HJ-ED-DHJHerald Journal Columns
June 18, 2007, Herald Journal

Do computers contribute to global warming?

By MARK OLLIG

Did you know that the average desktop personal computer wastes almost one-half of the power that is delivered to it?

With so much talk about “global warming” lately, I wondered if I could connect this concern with computers and the Internet.

I did not need to wonder about it for very long.

Rest assured, my opinions about global warming have not been “overly-influenced” after recently watching Al Gore’s film “An Inconvenient Truth.”

Well, not too overly influenced I suppose.

I did buy the book though.

It was not surprising to learn that computers do waste some of the electricity it uses, but what did get my attention was the large amount of greenhouse gas emissions that are added to atmosphere because of this waste.

This wasted electricity not only adds more of these emissions to the air, but also adds $5.5 billion in additional energy costs that we all end up paying for in one way or another.

Some of the computer industries’ heavy-hitters have come up to the plate in a show of support to get a new program initiative off the ground.

Intel Corporation and Google joined with Dell Computer, Microsoft, IBM, Hewlett Packard, the Environmental Protection Agency and more than 25 additional organizations as they announced last week the formation of the “Climate Savers Computing Initiative.”

The goal of this new environmental effort is to save energy and reduce greenhouse gas emissions by setting aggressive new targets for energy-efficient computers and components. This new initiative will also promote the adoption of energy-efficient computers and power management tools.

The Climate Savers Computing Initiative is setting a new 90 percent efficiency target for power supplies – which if achieved, will reduce greenhouse gas emissions by an amazing 54 million tons per year. This will also save more than $5.5 billion in energy costs’ according to their online press statement I read.

“How much energy do computers really waste?” This was one of the questions asked on the Climate Savers Computing Initiative website.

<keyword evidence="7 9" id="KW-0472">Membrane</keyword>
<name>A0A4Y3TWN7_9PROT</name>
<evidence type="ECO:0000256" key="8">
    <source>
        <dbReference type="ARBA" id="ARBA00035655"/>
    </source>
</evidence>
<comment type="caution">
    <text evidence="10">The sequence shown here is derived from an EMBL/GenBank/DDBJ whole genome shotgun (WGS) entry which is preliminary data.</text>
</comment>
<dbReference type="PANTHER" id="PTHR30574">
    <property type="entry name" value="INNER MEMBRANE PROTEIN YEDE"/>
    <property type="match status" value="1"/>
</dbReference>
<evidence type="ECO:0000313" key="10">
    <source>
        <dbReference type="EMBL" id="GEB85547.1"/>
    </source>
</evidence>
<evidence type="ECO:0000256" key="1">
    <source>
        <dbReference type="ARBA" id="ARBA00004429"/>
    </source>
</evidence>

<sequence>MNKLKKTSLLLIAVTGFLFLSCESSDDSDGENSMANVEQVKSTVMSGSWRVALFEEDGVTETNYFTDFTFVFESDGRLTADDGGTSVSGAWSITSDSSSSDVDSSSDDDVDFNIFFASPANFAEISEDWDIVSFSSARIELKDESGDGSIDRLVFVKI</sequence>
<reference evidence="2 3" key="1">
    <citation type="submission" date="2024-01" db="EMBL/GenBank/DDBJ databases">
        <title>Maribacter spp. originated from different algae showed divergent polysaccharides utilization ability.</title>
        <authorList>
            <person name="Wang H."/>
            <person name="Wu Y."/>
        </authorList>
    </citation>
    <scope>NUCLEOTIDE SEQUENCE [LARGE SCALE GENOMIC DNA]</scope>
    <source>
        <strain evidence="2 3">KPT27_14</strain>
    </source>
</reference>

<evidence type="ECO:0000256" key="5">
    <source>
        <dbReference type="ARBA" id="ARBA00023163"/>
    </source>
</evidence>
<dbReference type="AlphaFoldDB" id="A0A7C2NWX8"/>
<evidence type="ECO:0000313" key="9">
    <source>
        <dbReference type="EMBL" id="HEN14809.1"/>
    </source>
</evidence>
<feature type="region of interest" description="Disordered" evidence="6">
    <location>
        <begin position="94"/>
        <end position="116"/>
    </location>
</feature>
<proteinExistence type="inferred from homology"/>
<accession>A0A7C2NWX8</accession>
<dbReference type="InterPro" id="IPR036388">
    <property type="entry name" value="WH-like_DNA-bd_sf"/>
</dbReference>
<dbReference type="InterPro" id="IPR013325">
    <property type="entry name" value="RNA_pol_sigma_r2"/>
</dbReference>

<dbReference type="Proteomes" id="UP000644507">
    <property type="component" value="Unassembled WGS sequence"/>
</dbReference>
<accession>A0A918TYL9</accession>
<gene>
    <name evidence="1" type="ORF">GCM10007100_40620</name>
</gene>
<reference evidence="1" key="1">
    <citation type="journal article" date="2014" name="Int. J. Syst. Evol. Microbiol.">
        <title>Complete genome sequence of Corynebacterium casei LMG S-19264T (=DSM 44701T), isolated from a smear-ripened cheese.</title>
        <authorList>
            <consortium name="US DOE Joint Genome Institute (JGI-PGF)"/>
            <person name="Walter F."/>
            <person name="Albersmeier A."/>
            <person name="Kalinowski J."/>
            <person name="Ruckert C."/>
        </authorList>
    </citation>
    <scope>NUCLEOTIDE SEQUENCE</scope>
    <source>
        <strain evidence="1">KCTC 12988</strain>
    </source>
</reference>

They answer this by explaining how in a typical desktop PC, nearly half the power coming out of the wall is wasted, being that it never reaches the processor, memory, disks or other computing components.

In offices, homes and computer-intensive data centers, the added heat from inefficient computers can increase the demand on air conditioners and cooling systems, making the computing equipment even more expensive to run. Business computer servers are somewhat more efficient than desktops, but they still waste 30 to 40 percent of the input power.

By 2010, the Climate Savers Computing Initiative believes its efforts will cut greenhouse gas emissions in an amount equal to removing more than 11 million cars from the road.

This is an equivalent to shutting down twenty 500-megawatt coal-fired power plants, which according to Pat Gelsinger of Intel Corporation is “. . .a significant step in reducing the emissions affecting our planet.”

Google vice-president of operations Urs Holzle said: “We are asking businesses and individuals throughout the world to join with us to institute better power management of their computing equipment and purchase energy-efficient computers.”

The major “initiative” of the Climate Savers Computing Initiative is that computer and component manufacturers will commit to constructing computing products that meet specified power-efficiency targets.

The messages presented to the computer component manufacturers from the Climate Savers Computing Initiative describes how they will benefit by joining.

First, the warm and fuzzy ‘feel good’ message: “As a participant, not only will you help combat climate change, your company will also set an example for your community, as well as for businesses within your industry and beyond.”

Second, the Climate Savers Computing Initiative explains how participation will earn manufacturers new customers: “And equally as important, your participation will help drive the demand for energy-efficient computing devices by like-minded, eco-conscious consumers.”

The third message is what I feel is the strongest incentive for manufacturers to participate: “The corporate participants will commit to purchasing these new energy-efficient products.”

The Climate Savers Computing Initiative web site will also help individual consumers learn how to take advantage of their existing computer’s power-saving capabilities, such as sleep and hibernate modes, which can reduce the amount of energy consumed by up to 60 percent.

I use the hibernation mode on my home computer.

When you put your computer into hibernation, everything in the computer memory is saved on your hard disk, and your computer is switched off. When you turn the computer back on, all programs and documents that were open when you turned the computer off are now restored on the desktop.

The Climate Savers Computing Initiative’s energy efficiency benchmarks will initially follow the Environmental Protection Agencies (EPA) Energy Star guidelines. These “efficiency benchmarks” will be increasing during the next several years. The initiative would require a minimum power efficiency requirement of 90 percent by 2010.

To learn more please check out the Climate Savers Computing Initiative’s website at: www.climatesaverscomputing.org.